Science & Environment

Poll to find first national bird for Britain

mute swan Image copyright ALEX HYDE / SPL

Votes can now be cast in an online poll to choose what could become Britain's first national bird.

Currently Britain does not have a national bird, but ornithologist David Lindo believes that should change.

A shortlist of 10 birds has been chosen by online voters on his campaign's website from an original list of 60.

Mr Lindo will close the vote on the day of the general election, 7 May, and ask the new government to officially appoint the winner as national bird.

The RSPB welcomed the initiative and said the lack of a national bird for Britain was a "glaring omission".

Robin 'early favourite'

Mr Lindo, the self-styled "Urban Birder", told BBC Radio 4's Today programme: "I want to encourage the great British public to vote for the bird that best represents all that is great about this nation."

He hoped the appointment could be "the first act" of a new government, once the dust has settled from "the other election", he told the programme.

Media playback is unsupported on your device
Media captionHere are the top ten - with a little help from Tweet of the Day

The robin has emerged as an early favourite, but Mr Lindo, who is backing the blackbird, told Today: "People consider the robin as a British bird - but [like] a lot of our native birds... some of the population move south to Iberia for the winter and are replaced by immigrants from the continent.

"So the robin you see in your back garden during winter is not necessarily British born."

And he added: "It is quite a violent bird."

A first round of polling on the campaign's website received 70,000 votes.

One of England's rarest birds, the hen harrier, is something of a surprise contender, according to Mr Lindo.

"I was expecting 10 garden birds in the list," he said, adding that the original pool of 60 candidates included favourites from literature and song such as the turtledove, nightingale and skylark - all of which have dropped out of contention.

The hen harrier, which was the subject of a recent campaign because it had been the target of illegal hunting, was down to just one breeding pair a couple of years ago and "may already be extinct", he said.

'Glaring omission'

The robin is sometimes mistakenly thought of as the nation's official bird, the RSPB said, after it was given the title unofficially by some enthusiasts in the 1960s.

Northern Ireland does not have an official national bird, while the golden eagle and red kite are sometimes regarded as unofficial national symbols of Scotland and Wales respectively.

In December 2013 a petition was lodged by the RSPB for the golden eagle to be recognised as Scotland's official national symbol, but the Scottish parliament voted against the plans after it decided the RSPB needed to do more to show greater support for the proposals.

The RSPB said it welcomed Mr Lindo's initiative in getting people to discuss their favourite birds.

And it said the fact Britain did not already have an official national bird while other countries did was a "glaring omission".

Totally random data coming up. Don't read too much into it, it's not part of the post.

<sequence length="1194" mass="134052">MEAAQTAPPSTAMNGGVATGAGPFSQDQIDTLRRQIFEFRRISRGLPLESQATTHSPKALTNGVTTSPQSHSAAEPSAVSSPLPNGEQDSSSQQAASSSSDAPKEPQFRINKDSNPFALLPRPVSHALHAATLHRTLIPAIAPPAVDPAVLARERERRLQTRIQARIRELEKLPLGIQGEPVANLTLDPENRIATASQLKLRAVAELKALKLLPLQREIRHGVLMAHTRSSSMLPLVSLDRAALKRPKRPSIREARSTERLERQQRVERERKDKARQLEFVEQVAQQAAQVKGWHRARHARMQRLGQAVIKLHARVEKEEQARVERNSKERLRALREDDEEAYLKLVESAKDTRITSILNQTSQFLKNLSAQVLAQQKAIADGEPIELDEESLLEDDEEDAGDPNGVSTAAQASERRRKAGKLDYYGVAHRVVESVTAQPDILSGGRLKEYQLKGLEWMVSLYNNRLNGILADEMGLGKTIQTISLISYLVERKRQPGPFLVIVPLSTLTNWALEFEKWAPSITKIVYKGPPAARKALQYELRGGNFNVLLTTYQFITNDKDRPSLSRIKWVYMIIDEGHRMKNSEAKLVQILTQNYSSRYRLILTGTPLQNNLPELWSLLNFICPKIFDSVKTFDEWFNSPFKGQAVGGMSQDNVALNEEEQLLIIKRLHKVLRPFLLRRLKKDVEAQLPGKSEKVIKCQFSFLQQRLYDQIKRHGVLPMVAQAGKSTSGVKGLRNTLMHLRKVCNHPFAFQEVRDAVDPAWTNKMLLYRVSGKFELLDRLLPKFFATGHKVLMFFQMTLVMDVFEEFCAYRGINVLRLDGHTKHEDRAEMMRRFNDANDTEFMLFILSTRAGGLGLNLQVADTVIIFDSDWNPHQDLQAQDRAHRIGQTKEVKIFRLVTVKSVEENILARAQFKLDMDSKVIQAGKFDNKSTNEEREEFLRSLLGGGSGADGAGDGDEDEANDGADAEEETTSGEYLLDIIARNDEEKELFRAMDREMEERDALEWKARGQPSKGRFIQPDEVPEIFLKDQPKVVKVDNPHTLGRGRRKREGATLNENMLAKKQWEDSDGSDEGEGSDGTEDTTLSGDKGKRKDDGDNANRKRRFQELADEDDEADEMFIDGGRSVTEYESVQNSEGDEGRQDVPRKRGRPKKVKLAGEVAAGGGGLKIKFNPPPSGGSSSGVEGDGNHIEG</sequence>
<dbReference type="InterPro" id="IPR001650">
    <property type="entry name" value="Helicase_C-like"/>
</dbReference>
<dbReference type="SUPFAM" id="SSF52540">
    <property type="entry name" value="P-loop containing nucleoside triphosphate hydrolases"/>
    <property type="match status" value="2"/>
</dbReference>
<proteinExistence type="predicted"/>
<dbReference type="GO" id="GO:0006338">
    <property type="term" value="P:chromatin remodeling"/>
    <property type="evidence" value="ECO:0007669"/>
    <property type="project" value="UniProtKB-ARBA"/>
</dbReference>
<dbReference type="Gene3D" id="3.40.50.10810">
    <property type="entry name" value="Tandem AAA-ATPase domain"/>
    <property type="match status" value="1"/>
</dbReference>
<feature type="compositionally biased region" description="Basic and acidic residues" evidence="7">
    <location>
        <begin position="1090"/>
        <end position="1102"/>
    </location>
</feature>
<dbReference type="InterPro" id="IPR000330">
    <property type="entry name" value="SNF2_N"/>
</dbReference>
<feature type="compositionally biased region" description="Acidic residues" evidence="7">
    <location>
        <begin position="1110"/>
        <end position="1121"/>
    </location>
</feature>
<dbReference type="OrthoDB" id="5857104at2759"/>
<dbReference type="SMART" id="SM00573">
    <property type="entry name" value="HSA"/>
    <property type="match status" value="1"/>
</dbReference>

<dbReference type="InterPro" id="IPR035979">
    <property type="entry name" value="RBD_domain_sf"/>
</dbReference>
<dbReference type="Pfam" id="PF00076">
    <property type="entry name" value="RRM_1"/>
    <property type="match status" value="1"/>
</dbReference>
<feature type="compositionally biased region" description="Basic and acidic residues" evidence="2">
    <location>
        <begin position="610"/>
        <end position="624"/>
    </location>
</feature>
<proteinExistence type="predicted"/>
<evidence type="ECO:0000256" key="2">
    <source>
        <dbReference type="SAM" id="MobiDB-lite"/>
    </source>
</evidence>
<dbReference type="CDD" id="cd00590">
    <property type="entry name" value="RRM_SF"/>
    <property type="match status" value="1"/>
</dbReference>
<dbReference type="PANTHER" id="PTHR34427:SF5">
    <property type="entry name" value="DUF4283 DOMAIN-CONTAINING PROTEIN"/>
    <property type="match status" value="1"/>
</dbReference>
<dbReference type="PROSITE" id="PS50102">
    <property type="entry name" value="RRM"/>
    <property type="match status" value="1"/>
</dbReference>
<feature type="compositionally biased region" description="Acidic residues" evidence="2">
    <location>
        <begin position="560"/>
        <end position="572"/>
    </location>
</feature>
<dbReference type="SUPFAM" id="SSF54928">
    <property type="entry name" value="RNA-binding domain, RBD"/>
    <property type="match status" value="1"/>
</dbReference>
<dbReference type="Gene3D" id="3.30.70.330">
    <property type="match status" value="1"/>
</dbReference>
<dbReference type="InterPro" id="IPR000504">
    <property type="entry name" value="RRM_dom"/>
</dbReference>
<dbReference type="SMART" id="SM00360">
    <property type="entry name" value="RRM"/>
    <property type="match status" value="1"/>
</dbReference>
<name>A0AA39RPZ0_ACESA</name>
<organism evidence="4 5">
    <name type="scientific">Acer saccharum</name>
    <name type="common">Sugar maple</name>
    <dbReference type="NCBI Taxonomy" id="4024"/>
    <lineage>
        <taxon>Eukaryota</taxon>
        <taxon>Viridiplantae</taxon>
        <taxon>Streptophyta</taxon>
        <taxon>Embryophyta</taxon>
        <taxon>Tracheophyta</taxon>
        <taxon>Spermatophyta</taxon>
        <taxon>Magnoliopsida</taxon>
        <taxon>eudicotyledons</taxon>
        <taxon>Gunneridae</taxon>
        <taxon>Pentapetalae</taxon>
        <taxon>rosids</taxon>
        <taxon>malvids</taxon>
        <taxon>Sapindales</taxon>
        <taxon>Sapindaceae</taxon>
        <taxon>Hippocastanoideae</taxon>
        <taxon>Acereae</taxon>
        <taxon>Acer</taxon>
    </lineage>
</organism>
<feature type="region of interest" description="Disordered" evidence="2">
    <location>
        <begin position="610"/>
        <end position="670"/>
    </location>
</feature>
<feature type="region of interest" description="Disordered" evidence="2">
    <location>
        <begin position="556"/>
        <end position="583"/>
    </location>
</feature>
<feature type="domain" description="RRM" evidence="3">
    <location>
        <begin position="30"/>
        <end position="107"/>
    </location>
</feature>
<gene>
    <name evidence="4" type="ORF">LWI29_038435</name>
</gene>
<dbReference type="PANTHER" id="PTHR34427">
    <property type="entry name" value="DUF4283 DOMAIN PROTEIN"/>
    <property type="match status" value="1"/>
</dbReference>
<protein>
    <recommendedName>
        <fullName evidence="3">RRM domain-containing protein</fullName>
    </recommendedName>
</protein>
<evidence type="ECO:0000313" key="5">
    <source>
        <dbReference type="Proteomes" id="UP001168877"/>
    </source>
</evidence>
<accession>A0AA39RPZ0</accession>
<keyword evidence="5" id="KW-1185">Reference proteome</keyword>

Grahame Madge, spokesman for the RSPB, said: "It's opened people's eyes to birds, which is raising awareness. As an organisation we are really behind him.

"It seems most other nations have pipped us to the post in identifying a national bird, and for the UK not to have a national bird when we are a nation of bird lovers does seem to be a glaring omission."


The shortlist, in pictures:

1. Mute swan

Image copyright Simon Booth / SPL
Image caption Weighing up to 9kg (20lbs) the familiar, elegant swan is also one of the world's largest flying birds

2. Red kite

Image copyright Getty Images
Image caption As well as a master of aerobatic displays, the red kite is a conservation success story - it recovered from a tiny and dwindling population to its present numbers which exceed 3,000

3. Hen harrier

Image copyright Jim Zipp / SPL
Image caption One of the most persecuted birds in the UK, according to Mr Lindo the hen harrier should be Britain's choice if we want to 'back an underdog'

4. Puffin

Image copyright Getty Images
Image caption Also known in Scotland as the sea parrot, the charismatic puffin can only be seen in Britain in the summer, as it spends the winter months at sea

5. Barn owl

Image copyright LINDA WRIGHT / SPL
Image caption The barn owl is a distinctive, nocturnal hunter and a much-loved, widespread feature of the UK countryside

6. Kingfisher

Image copyright COLIN VARNDELL / SPL
Image caption Despite its fame and bright colouring, the kingfisher is not an everyday sight because it spends so much time waiting motionless - before a blue flash darts towards its prey

7. Wren

Image copyright Duncan Shaw / SPL
Image caption A tiny brown bird with a very big voice and a long Latin name (Troglodytes troglodytes), the wren is the most common UK breeding bird

8. Robin

Image copyright Thinkstock
Image caption Arguably already Britain's favourite bird, the robin only develops its famous red breast as an adult - but its iconic colouring is shared by both males and females

9. Blackbird

Image copyright Colin Varndell / SPL
Image caption By contrast, male and female blackbirds look rather different: the females are in fact brown, not black; these birds are familiar favourite in UK gardens with a beautiful mellow song

10. Blue tit

Image copyright Getty Images
Image caption Another common garden visitor, especially of feeders and nest boxes, the blue tit in fact displays a vibrant mixture of blue, yellow, white and green

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